The interesting thing about Poser commerce is that the vendors are Poser users themselves. Artists who have learned how to make their own meshes (3D stuff) and textures (painted 'skins' for figures, clothes, and props) and poses (click the pose and the figure assumes that stance).

Then Poser 5 came out. It had lots of new features but it was a disaster. It was so buggy that many people couldn't even run it. The backlash from the community was fierce and angry. I was teaching Bryce and Poser at the time and refused to even offer a class on Poser 5.

There was a danger that Poser would die.

So DAZ (a wise company with the best marketing I have ever seen) hired some people (mostly from the community itself) to write a new program to compete with Poser. If Poser died, so would they, because their entire business model was based on that program. So, out comes DAZ Studio--a program that does everything Poser does (except for some features in Poser 5 and 6) and does it better, faster, and easier--and they give it away for FREE.

No--they're not Microsoft, you still have a choice. The idea is that even if you get the program for free (and it comes with some nice content) you will still need to purchase more content--and more and more and more depending on how deep the addiction goes. And chances are you'll buy a lot, if not most, of it from DAZ.

Meanwhile, Poser is under new ownership (Japanese) and Poser 6 came out. It's a fine program and makes up for the travesty of Poser 5. But it takes a hefty--way hefty--machine to run it and still has the interface oddities that Poser is infamous for.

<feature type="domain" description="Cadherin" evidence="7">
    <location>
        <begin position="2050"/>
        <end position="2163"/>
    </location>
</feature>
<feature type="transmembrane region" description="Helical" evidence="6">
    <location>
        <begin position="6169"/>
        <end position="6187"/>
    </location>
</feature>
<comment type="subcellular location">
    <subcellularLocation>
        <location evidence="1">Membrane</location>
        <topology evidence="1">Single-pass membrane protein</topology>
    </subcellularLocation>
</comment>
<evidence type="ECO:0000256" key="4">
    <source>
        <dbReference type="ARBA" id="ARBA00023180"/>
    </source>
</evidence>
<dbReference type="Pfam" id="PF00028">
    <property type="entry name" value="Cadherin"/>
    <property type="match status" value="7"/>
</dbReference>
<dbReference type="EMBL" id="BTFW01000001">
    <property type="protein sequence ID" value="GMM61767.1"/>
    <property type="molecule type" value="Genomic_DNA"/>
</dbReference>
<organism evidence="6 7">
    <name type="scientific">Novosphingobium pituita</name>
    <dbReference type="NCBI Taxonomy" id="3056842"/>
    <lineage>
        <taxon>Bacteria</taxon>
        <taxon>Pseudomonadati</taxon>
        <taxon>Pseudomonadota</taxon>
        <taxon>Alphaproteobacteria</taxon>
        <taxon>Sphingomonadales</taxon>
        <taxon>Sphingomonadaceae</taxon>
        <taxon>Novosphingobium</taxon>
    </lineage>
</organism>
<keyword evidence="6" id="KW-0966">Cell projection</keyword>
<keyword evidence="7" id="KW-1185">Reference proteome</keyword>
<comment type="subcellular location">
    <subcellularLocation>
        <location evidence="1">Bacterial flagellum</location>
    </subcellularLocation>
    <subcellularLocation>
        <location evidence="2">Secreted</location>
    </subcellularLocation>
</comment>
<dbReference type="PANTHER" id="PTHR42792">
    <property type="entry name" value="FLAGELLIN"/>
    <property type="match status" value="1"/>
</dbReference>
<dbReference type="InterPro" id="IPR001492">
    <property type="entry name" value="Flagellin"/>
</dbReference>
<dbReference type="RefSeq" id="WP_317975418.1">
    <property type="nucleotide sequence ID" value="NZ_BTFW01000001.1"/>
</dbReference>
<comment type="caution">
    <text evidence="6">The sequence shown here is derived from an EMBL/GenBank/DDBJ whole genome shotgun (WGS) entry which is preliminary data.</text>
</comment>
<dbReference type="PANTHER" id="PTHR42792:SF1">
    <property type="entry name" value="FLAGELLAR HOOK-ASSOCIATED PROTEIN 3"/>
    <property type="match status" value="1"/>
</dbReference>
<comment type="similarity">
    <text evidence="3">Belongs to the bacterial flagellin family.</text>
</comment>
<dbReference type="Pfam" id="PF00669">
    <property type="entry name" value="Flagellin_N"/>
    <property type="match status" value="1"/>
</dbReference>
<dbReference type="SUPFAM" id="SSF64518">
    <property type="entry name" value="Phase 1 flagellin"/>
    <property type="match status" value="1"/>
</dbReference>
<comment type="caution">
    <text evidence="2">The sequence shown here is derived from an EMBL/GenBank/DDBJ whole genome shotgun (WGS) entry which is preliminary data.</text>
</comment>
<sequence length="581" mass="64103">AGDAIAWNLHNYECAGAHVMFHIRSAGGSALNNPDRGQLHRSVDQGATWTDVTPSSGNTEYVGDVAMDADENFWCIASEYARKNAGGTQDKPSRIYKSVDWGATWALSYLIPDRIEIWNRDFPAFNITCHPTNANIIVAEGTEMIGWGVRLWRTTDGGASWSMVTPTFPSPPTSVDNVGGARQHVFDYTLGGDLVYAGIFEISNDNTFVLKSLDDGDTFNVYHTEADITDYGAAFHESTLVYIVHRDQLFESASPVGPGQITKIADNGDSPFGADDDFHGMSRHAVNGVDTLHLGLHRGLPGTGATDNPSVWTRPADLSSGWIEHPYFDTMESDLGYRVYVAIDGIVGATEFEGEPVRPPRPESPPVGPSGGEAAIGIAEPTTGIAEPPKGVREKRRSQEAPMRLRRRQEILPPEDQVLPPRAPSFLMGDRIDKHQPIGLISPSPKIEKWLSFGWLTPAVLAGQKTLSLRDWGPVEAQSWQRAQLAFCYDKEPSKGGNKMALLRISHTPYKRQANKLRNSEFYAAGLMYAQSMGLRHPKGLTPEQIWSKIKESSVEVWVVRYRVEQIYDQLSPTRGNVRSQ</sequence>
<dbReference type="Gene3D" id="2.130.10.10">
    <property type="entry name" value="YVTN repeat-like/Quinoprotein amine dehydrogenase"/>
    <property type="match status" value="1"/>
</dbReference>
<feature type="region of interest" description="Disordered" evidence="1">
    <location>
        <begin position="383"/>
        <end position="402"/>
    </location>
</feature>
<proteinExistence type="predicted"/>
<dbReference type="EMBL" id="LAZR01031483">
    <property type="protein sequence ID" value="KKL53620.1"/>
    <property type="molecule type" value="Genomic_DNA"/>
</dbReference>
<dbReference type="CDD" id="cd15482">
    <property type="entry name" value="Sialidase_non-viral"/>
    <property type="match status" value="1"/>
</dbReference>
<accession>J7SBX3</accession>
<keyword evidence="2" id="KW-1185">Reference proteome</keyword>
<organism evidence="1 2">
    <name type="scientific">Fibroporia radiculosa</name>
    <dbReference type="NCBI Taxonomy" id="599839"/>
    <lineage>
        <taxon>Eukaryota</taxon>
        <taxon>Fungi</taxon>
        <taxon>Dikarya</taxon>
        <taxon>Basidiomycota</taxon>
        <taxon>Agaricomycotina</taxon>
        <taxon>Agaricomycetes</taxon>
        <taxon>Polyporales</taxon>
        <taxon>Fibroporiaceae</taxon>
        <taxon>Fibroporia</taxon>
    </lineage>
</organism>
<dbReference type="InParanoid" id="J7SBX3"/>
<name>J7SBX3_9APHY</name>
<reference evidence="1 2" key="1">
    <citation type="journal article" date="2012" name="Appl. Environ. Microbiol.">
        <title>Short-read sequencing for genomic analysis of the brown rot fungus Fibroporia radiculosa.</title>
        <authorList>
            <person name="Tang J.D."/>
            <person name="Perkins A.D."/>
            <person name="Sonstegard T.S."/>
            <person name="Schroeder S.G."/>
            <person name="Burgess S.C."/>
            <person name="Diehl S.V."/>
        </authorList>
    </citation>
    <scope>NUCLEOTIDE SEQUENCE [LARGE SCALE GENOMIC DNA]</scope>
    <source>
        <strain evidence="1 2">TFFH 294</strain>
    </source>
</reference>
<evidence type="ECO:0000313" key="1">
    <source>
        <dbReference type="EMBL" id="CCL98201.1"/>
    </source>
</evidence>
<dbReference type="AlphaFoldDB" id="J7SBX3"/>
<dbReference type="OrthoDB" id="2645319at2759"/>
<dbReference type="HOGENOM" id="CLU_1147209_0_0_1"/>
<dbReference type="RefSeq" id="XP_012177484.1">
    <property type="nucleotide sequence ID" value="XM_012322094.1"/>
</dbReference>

So we now have nice competition in the Poser world, and tons of figures to choose from. And several stores selling vendor content. Which is quite inexpensive, still. And hopefully for a long time to come.

I call it heaven.

Well, you asked. :)

(I tried to post earlier but it wouldn't take--then it messed up.)

chuck said...

Hi Syl,

That was a great story. Why not put it up as a post? I'm a bit curious, do you notice any gender aspects to poser? It almost sounds like a grown up version of playing dolls. Then again, it sounds like it is also a general artistic medium. How large would you say the community is?

Syl said...


I'll probably put something up at some point. Not sure.

I have no idea what the actual size of the community is. Most people you don't hear from. There are families who do it for fun, hobbyists, professionals, and those that mix all three in what they do. But it is at least hundreds of thousands.

As for the 'playing dolls' aspect, I'm sure there are some who use it that way--a lot of kids do for sure. But besides Vicky (who is soon to be a version 4) there are male figures as well as children, cats, dogs, horses, aliens, elves, fairies, warriors, monsters, dragons, ents, dwarves, mermaids, soldiers, anime, robots, and critters never before imagined.

It is the world of dreams for any artist!

Syl said...

Oh, as far as gender I can't tell what the split is, if any. Men and women both partake almost equally in usage of the program. I think there are more men who do 3d modeling and more women doing texturing as far as supplying content is concerned. Other than that, it seems pretty equal all around.

terrye said...


This is amazing. I had no idea any of this existed before Syl came along. A whole new world.

Rick Ballard said...


Make sure to go through all the galleries. (click Home - Galleries)

My compliments again, Syl. I still like the Owl on Park Bench best. Couldn't say why, though.